‘Homo sapiens is an obsolete algorithm’

Extract from Homo Deus: A Brief History of Tomorrow by Yuval Noah Harari: “There’s an emerging market called Dataism, which venerates neither gods nor man – it worships data. From a Dataist perspective, we may interpret the entire human species as a single data-processing system, with individual humans serving as its chips. If so, we can also understand the whole of history as a process of improving the efficiency of this system, through four basic methods:

1. Increasing the number of processors. A city of 100,000 people has more computing power than a village of 1,000 people.

2. Increasing the variety of processors. Different processors may use diverse ways to calculate and analyse data. Using several kinds of processors in a single system may therefore increase its dynamism and creativity. A conversation between a peasant, a priest and a physician may produce novel ideas that would never emerge from a conversation between three hunter-gatherers.

3. Increasing the number of connections between processors. There is little point in increasing the mere number and variety of processors if they are poorly connected. A trade network linking ten cities is likely to result in many more economic, technological and social innovations than ten isolated cities.

4. Increasing the freedom of movement along existing connections. Connecting processors is hardly useful if data cannot flow freely. Just building roads between ten cities won’t be very useful if they are plagued by robbers, or if some autocratic despot doesn’t allow merchants and travellers to move as they wish.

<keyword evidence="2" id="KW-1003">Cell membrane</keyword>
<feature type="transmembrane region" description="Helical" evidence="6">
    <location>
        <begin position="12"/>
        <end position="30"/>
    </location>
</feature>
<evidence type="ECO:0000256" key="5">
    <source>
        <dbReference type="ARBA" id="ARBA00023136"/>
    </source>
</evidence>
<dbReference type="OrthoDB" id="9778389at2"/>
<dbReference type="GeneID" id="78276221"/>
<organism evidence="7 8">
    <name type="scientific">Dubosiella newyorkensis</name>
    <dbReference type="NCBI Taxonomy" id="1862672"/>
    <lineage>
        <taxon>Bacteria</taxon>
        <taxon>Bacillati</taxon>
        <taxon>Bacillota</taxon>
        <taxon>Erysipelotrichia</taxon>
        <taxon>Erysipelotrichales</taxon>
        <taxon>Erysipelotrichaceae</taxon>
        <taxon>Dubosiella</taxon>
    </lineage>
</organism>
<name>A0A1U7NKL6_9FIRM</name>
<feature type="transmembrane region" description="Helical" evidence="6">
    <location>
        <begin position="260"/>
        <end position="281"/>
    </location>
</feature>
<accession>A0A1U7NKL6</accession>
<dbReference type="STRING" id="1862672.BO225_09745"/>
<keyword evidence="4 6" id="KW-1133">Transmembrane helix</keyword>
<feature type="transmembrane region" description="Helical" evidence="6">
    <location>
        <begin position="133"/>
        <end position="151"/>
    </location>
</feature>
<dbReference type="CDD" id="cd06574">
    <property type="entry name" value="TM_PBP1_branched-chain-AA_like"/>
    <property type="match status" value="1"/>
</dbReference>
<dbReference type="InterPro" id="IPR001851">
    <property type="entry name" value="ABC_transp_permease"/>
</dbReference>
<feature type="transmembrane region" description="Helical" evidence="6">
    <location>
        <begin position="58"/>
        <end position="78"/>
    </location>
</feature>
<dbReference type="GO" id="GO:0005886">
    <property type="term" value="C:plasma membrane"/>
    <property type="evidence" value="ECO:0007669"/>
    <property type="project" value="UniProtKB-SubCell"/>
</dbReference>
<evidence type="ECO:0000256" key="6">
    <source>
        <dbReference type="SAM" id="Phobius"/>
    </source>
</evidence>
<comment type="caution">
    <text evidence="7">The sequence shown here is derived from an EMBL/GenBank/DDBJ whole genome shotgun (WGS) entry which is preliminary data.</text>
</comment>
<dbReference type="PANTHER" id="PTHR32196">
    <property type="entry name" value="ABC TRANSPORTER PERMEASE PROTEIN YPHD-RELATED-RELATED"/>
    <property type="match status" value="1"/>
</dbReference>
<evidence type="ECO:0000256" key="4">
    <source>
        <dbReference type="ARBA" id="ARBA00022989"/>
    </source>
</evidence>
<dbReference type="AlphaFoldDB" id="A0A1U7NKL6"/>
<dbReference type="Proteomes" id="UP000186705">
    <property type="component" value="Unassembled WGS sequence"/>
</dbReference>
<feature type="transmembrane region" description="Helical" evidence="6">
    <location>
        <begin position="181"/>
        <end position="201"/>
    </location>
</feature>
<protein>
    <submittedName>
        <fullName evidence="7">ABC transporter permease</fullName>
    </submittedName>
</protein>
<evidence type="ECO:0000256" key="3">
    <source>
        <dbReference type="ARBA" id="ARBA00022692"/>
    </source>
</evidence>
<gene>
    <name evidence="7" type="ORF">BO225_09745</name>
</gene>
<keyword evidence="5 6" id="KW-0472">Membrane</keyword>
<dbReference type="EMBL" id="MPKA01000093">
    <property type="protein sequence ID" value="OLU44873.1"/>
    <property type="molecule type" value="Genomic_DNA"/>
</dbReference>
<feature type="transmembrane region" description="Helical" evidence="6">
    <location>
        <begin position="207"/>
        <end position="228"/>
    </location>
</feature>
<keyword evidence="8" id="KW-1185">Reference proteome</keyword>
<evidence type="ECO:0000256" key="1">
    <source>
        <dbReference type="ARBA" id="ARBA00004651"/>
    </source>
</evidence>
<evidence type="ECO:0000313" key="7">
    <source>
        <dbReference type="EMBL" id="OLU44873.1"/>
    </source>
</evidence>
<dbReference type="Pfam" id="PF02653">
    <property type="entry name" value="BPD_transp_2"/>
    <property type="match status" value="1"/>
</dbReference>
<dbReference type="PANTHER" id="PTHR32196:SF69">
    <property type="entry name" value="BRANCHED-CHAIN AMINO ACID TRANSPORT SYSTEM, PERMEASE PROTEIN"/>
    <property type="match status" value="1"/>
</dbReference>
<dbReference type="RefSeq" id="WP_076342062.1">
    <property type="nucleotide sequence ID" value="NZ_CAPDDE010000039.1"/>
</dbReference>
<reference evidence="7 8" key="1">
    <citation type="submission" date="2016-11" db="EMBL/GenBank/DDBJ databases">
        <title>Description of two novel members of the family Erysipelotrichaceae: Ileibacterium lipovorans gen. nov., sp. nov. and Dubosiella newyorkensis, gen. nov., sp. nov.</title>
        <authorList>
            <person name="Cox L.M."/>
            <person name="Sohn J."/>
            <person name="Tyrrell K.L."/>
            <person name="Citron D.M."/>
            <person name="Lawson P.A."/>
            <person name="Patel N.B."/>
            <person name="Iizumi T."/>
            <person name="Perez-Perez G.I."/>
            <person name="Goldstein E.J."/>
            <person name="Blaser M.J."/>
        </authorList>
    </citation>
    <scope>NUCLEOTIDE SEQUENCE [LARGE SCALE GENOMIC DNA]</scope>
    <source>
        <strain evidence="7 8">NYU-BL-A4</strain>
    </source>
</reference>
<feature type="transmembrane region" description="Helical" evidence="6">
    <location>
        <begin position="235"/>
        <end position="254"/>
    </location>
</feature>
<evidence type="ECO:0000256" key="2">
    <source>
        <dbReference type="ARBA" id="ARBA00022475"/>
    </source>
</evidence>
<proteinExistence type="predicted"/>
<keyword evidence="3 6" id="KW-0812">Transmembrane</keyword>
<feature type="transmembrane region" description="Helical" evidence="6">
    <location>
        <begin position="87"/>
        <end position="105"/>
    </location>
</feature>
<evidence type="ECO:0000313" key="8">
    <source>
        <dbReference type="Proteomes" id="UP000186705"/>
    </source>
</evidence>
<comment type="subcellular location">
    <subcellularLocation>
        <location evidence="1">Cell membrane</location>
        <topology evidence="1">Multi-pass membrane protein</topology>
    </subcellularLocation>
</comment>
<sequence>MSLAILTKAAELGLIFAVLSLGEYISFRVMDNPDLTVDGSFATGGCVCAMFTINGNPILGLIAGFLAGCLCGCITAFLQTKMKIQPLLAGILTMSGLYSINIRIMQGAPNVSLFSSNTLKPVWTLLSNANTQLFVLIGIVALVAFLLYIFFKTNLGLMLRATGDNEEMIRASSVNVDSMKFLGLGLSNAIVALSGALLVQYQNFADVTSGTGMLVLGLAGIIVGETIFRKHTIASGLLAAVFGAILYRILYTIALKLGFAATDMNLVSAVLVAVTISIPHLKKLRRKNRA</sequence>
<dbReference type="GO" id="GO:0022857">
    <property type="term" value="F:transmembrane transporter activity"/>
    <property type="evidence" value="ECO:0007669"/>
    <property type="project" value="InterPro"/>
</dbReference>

These four methods often contradict one another. The greater the number and variety of processors, the harder it is to freely connect them. The construction of the sapiens data-processing system accordingly passed through four main stages, each of which was characterised by an emphasis on different methods.

The first stage began with the cognitive revolution, which made it possible to connect unlimited sapiens into a single data-processing network. This gave sapiens an advantage over all other human and animal species. Although there is a limit to the number of Neanderthals, chimpanzees or elephants you can connect to the same net, there is no limit to the number of sapiens.

Sapiens used their advantage in data processing to overrun the entire world. However, as they spread into different lands and climates they lost touch with one another, and underwent diverse cultural transformations. The result was an immense variety of human cultures, each with its own lifestyle, behaviour patterns and world view. Hence the first phase of history involved an increase in the number and variety of human processors, at the expense of connectivity: 20,000 years ago there were many more sapiens than 70,000 years ago, and sapiens in Europe processed information differently from sapiens in China. However, there were no connections between people in Europe and China, and it would have seemed utterly impossible that all sapiens may one day be part of a single data-processing web.